Daryl G. Kimball

President Barack Obama, backed by the U.S. military, bipartisan national security leaders, and America’s NATO allies, has made a strong case for approval of the New Strategic Arms Reduction Treaty (New START) before the end of this year. New START would reduce Russia’s still enormous nuclear arsenal, re-establish effective bilateral inspection and monitoring, and further enhance U.S.-Russian cooperation on key issues, including containing Iran's nuclear program and further reducing all types of Russian and U.S. nuclear arms.

As Sen. Richard Lugar (R-Ind.) has argued, “Every senator has an obligation in the national security interest to take a stand, to do his or her duty.”

There is no excuse for inaction. Since it was signed on April 8, the treaty has been thoroughly vetted. The Senate has held more than 20 hearings and briefings; more than 900 questions have been asked and answered. Pushing the treaty’s consideration into 2011 would undermine U.S. nonproliferation leadership and jeopardize relations with Russia at a critical juncture.

Yet, many Republican senators say they need more time to decide. They are led by Senate Minority Whip Jon Kyl (Ariz.), who continues to stall progress on New START in an apparent attempt to secure even more funding for the already well-funded U.S. nuclear weapons production infrastructure.

The administration requested $7 billion for the weapons complex in fiscal year 2011, an amount that is about 10 percent higher than it was in the final year of the Bush administration. Linton Brooks, the National Nuclear Security Administration (NNSA) head under President George W. Bush, said in April, “I’d have killed for that budget and that much high-level attention in the administration.”

Then, in May the administration outlined its $80 billion, 10-year plan for the NNSA nuclear weapons complex, which is almost 15 percent higher than current spending levels.

On Aug. 4, Kyl told Reuters he would hold up New START unless appropriations bills passed by Congress for fiscal year 2011 and the president’s budget for fiscal year 2012 reflect the administration’s plan for modernizing the nuclear weapons complex. Acknowledging that it would be difficult to get everything done before the November election, Kyl said the Senate might need a postelection session if it wanted to vote on the treaty this year.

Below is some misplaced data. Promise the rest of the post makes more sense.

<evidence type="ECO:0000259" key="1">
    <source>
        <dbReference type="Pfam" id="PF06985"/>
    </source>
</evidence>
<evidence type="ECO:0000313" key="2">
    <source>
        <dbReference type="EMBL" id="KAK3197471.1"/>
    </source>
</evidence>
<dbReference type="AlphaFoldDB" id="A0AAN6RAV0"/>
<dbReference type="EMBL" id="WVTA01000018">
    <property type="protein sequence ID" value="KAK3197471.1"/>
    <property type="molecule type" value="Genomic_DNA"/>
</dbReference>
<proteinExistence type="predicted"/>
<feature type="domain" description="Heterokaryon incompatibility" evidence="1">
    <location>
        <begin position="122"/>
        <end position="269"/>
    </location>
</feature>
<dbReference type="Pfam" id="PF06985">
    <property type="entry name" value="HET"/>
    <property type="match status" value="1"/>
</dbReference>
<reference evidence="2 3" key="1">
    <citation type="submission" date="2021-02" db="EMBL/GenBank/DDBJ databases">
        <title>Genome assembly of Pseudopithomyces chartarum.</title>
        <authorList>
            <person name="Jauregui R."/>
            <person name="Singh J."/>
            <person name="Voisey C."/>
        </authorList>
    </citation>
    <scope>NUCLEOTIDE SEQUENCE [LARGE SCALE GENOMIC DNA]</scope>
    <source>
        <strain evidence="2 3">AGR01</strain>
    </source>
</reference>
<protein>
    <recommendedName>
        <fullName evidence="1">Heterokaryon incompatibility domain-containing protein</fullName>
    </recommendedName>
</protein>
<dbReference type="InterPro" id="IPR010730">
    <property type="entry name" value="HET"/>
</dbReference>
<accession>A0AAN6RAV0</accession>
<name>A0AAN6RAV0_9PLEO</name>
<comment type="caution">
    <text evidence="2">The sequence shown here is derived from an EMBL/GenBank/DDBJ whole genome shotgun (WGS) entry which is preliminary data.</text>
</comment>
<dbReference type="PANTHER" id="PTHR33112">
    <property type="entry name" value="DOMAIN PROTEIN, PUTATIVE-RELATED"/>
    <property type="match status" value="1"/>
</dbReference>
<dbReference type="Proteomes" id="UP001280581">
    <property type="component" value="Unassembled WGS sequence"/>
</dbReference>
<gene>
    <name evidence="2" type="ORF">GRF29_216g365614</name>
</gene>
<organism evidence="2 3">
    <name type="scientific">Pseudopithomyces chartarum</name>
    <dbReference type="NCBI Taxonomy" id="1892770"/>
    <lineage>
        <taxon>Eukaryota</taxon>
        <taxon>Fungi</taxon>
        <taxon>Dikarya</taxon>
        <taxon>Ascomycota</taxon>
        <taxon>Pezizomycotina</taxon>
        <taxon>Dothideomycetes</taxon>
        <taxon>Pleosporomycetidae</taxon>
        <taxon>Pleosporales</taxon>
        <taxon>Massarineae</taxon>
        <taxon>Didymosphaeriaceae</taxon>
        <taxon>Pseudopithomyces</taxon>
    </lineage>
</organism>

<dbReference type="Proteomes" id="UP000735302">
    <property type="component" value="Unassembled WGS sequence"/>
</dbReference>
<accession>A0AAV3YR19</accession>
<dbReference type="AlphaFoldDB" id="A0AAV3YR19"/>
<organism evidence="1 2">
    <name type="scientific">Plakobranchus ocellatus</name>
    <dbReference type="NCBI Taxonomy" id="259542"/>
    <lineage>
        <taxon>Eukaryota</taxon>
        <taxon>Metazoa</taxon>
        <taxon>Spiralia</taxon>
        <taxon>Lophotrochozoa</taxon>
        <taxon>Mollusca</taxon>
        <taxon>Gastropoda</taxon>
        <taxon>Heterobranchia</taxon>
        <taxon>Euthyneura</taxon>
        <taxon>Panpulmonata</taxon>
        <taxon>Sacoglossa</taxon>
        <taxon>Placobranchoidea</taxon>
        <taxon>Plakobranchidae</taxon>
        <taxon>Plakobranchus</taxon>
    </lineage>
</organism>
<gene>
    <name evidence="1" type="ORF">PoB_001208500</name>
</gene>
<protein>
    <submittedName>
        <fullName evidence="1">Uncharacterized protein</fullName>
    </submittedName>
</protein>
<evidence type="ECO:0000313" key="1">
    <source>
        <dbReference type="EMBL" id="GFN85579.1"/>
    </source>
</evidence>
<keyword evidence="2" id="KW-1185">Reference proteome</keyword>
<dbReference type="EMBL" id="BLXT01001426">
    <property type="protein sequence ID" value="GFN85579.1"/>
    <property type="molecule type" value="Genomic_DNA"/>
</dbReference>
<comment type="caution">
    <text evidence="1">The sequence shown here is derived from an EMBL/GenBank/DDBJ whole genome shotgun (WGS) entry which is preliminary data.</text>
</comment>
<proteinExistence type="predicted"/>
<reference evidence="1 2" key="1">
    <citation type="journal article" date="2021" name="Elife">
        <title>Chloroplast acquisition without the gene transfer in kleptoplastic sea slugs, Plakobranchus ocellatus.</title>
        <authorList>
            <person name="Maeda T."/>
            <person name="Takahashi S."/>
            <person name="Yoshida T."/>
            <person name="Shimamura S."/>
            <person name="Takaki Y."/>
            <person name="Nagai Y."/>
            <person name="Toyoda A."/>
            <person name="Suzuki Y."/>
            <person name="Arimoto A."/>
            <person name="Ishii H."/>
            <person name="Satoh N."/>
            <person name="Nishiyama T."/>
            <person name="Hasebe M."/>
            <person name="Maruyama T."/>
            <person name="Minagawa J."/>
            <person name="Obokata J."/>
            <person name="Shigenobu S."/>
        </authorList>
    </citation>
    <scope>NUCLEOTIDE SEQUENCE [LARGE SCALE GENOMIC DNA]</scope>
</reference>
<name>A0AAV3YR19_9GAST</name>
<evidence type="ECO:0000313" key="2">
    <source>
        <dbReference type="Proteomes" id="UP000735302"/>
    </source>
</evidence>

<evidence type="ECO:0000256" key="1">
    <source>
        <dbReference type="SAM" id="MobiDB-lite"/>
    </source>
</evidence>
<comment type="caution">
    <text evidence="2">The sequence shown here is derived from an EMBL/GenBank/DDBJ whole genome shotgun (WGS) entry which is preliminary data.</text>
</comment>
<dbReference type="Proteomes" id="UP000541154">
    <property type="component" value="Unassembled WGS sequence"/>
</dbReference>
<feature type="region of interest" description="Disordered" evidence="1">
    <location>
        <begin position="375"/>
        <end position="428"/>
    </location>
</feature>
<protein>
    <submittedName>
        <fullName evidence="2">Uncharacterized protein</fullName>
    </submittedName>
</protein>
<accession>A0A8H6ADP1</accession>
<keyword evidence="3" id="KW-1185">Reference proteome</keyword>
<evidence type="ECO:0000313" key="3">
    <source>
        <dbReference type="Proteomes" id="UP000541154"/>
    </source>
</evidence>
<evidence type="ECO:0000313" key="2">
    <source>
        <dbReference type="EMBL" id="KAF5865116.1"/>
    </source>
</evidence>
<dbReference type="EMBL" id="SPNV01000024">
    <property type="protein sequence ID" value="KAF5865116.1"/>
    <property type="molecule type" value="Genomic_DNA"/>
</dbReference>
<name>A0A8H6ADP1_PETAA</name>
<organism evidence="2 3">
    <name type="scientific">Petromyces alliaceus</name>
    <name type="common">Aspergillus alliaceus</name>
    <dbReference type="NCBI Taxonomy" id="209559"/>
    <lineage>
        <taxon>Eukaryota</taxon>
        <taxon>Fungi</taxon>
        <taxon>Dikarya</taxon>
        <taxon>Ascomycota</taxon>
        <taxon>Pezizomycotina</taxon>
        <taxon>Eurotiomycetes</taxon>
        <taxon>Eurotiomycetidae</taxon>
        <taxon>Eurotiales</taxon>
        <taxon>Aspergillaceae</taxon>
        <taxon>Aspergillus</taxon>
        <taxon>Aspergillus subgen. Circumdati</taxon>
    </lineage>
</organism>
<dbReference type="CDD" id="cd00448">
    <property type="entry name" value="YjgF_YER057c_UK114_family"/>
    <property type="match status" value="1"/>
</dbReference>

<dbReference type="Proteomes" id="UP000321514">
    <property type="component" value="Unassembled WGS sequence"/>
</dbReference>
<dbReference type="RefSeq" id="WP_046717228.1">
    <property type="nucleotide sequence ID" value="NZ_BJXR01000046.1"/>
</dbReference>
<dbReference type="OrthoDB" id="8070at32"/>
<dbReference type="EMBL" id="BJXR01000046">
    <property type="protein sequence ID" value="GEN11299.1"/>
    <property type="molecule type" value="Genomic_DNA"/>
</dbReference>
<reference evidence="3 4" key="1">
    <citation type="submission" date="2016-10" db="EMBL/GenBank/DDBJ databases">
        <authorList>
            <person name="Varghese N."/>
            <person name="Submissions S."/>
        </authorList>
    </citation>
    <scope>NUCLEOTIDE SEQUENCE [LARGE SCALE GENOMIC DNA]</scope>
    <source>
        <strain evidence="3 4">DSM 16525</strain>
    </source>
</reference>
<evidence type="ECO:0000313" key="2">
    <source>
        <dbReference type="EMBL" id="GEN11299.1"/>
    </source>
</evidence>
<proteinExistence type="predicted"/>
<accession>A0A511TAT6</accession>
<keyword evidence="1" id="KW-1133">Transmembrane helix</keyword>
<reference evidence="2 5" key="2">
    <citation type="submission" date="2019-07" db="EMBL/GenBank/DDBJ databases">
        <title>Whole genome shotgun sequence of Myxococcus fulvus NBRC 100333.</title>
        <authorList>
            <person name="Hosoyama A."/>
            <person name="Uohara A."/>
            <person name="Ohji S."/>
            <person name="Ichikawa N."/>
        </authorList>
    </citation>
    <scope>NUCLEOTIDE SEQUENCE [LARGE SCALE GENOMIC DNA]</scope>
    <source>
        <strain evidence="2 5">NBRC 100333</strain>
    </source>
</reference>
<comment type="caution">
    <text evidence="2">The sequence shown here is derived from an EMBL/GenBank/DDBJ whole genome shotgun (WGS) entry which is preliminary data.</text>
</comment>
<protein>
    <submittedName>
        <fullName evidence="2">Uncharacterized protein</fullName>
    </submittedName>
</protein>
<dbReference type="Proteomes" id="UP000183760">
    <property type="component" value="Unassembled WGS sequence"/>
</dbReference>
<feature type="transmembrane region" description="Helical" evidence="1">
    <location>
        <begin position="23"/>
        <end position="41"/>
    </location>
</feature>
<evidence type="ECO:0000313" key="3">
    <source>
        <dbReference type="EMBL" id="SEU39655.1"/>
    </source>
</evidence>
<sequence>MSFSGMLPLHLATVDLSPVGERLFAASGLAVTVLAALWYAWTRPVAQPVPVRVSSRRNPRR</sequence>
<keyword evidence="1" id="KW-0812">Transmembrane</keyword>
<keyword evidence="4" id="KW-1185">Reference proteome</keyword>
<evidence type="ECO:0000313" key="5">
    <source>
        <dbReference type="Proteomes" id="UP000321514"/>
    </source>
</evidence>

The administration has addressed Kyl’s demands and gone beyond them. So far, Congress has approved the administration’s fiscal year 2011 budget request for NNSA weapons activities. Then, on Nov. 17 the Obama administration delivered revised estimates for funding the nuclear weapons complex over the next decade. The plan now totals a whopping $85 billion, including an additional $4.1 billion in spending for fiscal years 2012-2016, mainly to cover possible cost increases for two new facilities. That would represent a 21 percent rise above the proposed fiscal year 2011 funding level for NNSA weapons activities.

Unfortunately, it seems that Kyl cannot take “yes” for an answer. In a Nov. 27 letter to their fellow Republicans, Kyl and Sen. Bob Corker (R-Tenn.) complained that it will be several years before the United States would be able to completely remanufacture its nuclear stockpile with new and modernized facilities. They make the absurd claim that further reductions in the active U.S. stockpile are imprudent until and unless such a capability is re-established. Before New START can be considered, they say, the administration should accelerate funding for the new facilities in New Mexico and Corker’s home state of Tennessee.

That contradicts the views of U.S. military leaders and the directors of the U.S. nuclear weapons laboratories. They do not believe that the modest reductions called for under New START must wait until the United States can remanufacture hundreds of new warheads as a “hedge” against a resurgent Russia or the highly unlikely possibility that some warheads in the arsenal require a fix through a more extensive life-extension program.

In reality, the current program for refurbishing existing warheads is working extremely well. Obama’s original $80 billion plan for the weapons complex provided more than enough to maintain the existing stockpile over the next decade. If future Congresses believe that funding increases are warranted, they can consider appropriating more money at the appropriate time.

Further attempts by Kyl to delay Senate consideration of New START in order to “earmark” still more funding for the weapons labs is fiscally irresponsible, politically unsustainable, and damaging to U.S. security.

“Waiting until next year would require a new set of hearings and lots more time,” Lugar told Louisville’s Courier-Journal Nov. 28. Such a course, he said, “borders on the irresponsible in terms of national security.”

As Obama noted in his Nov. 20 weekly radio address, “Some things are bigger than politics. Senator Lugar is right, and if the Senate passes this treaty, it will not be an achievement for Democrats or Republicans—it will be a win for America.”